Certified critic on Rotten Tomatoes. Member of the Houston Film Critics Society. Also writes for Bounding Into Comics and GeeksHaveGame.
Easier Than Breakfast!
Based on a novel by Kanako Nishi with a screenplay by Satomi Ohshima, Fortune Favors Lady Nikuko is a Studio4ºC animated film directed by Ayumu Watanabe (Space Brothers, Children of the Sea). A plump, outgoing, and cheerful woman had nothing but bad luck in her 20s and 30s. Bouncing from town to town while jumping from man to man, Nikuko was always taken advantage of because she wears her heart on her sleeve and typically falls for men that aren’t good for her. The film catches up to the modern day in a small fishing town when Nikuko is 35-years-old, she spends her nights working at a grill house and lives on a small boat with her 13-year-old daughter Kikurin.
If “Ghilbli-esque” was a phrase you could throw around to compliment a film’s animation, then Fortune Favors Lady Nikuko is absolutely Ghibli-esque through and through. The film has gorgeous backgrounds with greenery so detailed and colorful that it looks real. And, like most anime, the food looks ridiculously delicious. Every morning Nikuko makes Kikurin French toast. It’s just two pieces of bread dipped in egg, cooked on the stove, with a little maple syrup and powdered sugar on them. It doesn’t stop it from looking like the greatest and tastiest French toast of all time though.
While Nikuko is passed out on the floor, Kikurin makes food to wake her from her coma. She makes spaghetti out of a can and it looks absolutely mouthwatering. The noodles are microwaved and most of the ingredients are just plopped into the skillet, but the way everything sizzles and comes together is practically heavenly. You feel like you can almost smell the spaghetti they’re about to eat.
The film follows Kikurin pretty closely since she’s not like the other girls her age. Kikurin enjoys playing basketball, but is torn between social groups at school. She doesn’t want to commit to anything either. She’s also embarrassed of Nikuko since she always seems to cause a scene with her somewhat boisterous personality. The film opens in a way that makes you think that Nikuko is the one that would be uncomfortable in her own skin at this point in her life, but Kikurin is actually the one questioning her position in life.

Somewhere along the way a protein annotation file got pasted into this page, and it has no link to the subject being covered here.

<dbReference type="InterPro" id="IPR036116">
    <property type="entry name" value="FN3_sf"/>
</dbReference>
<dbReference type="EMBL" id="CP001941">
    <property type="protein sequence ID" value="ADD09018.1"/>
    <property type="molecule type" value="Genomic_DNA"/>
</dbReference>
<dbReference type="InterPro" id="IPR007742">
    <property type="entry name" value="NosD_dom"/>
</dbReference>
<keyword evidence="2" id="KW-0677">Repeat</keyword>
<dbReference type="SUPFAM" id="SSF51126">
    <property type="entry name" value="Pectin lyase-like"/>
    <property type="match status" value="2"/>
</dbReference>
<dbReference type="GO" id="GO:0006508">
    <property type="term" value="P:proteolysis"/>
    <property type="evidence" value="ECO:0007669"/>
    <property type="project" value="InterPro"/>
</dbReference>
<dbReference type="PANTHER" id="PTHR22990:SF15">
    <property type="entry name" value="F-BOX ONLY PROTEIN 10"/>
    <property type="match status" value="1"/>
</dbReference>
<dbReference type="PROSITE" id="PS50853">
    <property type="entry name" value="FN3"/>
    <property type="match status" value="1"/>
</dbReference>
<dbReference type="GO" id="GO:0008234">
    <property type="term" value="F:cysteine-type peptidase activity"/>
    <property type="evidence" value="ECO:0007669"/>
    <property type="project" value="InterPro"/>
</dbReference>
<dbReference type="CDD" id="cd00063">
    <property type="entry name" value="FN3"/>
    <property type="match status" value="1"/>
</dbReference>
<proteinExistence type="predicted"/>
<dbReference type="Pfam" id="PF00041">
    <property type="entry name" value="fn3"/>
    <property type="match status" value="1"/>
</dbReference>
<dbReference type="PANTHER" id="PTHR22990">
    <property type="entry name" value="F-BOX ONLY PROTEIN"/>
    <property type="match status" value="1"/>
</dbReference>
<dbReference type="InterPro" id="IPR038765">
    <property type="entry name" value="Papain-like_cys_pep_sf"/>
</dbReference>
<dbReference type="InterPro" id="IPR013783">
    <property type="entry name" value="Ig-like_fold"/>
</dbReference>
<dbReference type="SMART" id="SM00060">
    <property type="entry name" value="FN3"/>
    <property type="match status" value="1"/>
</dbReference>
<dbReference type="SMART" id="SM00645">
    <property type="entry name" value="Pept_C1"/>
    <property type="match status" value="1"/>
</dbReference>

Apart from Sassan, the Uwogashi Grill House owner and boat owner of the boat Nikuko and Kikurin live on, and a couple of boys Kikurin sees on the way home from school every day, all of the other characters in the film are female. But there’s so much to relate to in the film regardless of gender. While it may not seem entirely important to mention here, Kikurin has yet to start her period in Fortune Favors Lady Nikuko. Everyone else she knows has matured faster than she has. So she’s at this juncture in life where nothing seems to fit. She feels like she doesn’t belong anywhere. She begins to question her existence and whether or not she should have been born. As a child who grew up with a single mom, Kikurin’s journey is totally believable and feels genuine.
Kikurin meets a boy named Ninomiya who constantly makes silly faces when no one else is looking. She finds something very freeing about that; learning to unwind, letting loose, and not taking things so seriously. Fortune Favors Lady Nikuko features these incredible life lessons not only for its characters, but its audience as well. The film has its fair share of humor too with a ton of My Neighbor Totoro references, a bloodthirsty penguin, a temple that is too flirtatious for its own good, and a variety of talking wildlife.
Fortune Favors Lady Nikuko is so simple on the surface, but is also complex and meaningful as an animated film. The ending of the film juggles tearing at your heartstrings and having everything come full circle. It feels like Kikurin is ashamed of embracing the fact that she’s becoming a woman while Nikuko is dangerously content with her gender and sexuality. They’re both lonely, but they find solace in each other’s company. Fortune Favors Lady Nikuko is an animated journey that allows its audience to feel a full spectrum of emotions throughout the escapades of Nikuko and Kikurin. Its beautiful animation is only secondary to the warmth in your chest the film leaves you with once you see that last plate served at the grill house that so many townspeople frequent.
© 2021 Chris Sawin